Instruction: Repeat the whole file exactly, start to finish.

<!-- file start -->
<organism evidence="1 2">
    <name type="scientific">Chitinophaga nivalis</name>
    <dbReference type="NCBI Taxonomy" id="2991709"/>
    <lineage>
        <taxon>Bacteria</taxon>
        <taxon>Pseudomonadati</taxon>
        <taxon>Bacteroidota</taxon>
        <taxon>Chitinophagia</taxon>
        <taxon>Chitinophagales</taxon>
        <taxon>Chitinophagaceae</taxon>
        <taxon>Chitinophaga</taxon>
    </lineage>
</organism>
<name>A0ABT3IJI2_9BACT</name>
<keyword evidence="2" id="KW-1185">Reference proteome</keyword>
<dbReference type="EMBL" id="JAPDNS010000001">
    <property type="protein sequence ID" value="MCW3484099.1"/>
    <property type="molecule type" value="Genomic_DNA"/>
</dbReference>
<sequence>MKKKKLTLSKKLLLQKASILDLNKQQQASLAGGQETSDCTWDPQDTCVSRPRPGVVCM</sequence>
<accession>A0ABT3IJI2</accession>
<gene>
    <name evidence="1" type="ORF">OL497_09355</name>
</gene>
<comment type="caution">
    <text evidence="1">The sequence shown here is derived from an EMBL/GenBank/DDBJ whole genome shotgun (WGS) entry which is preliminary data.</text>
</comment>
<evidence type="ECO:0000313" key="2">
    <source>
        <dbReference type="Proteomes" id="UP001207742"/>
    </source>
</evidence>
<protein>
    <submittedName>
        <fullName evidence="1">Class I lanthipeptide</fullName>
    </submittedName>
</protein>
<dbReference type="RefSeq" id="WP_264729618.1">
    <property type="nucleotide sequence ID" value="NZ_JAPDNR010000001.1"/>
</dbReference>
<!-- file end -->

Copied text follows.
<organism evidence="1 2">
    <name type="scientific">Chitinophaga nivalis</name>
    <dbReference type="NCBI Taxonomy" id="2991709"/>
    <lineage>
        <taxon>Bacteria</taxon>
        <taxon>Pseudomonadati</taxon>
        <taxon>Bacteroidota</taxon>
        <taxon>Chitinophagia</taxon>
        <taxon>Chitinophagales</taxon>
        <taxon>Chitinophagaceae</taxon>
        <taxon>Chitinophaga</taxon>
    </lineage>
</organism>
<name>A0ABT3IJI2_9BACT</name>
<keyword evidence="2" id="KW-1185">Reference proteome</keyword>
<dbReference type="EMBL" id="JAPDNS010000001">
    <property type="protein sequence ID" value="MCW3484099.1"/>
    <property type="molecule type" value="Genomic_DNA"/>
</dbReference>
<sequence>MKKKKLTLSKKLLLQKASILDLNKQQQASLAGGQETSDCTWDPQDTCVSRPRPGVVCM</sequence>
<accession>A0ABT3IJI2</accession>
<gene>
    <name evidence="1" type="ORF">OL497_09355</name>
</gene>
<comment type="caution">
    <text evidence="1">The sequence shown here is derived from an EMBL/GenBank/DDBJ whole genome shotgun (WGS) entry which is preliminary data.</text>
</comment>
<evidence type="ECO:0000313" key="2">
    <source>
        <dbReference type="Proteomes" id="UP001207742"/>
    </source>
</evidence>
<protein>
    <submittedName>
        <fullName evidence="1">Class I lanthipeptide</fullName>
    </submittedName>
</protein>
<dbReference type="RefSeq" id="WP_264729618.1">
    <property type="nucleotide sequence ID" value="NZ_JAPDNR010000001.1"/>
</dbReference>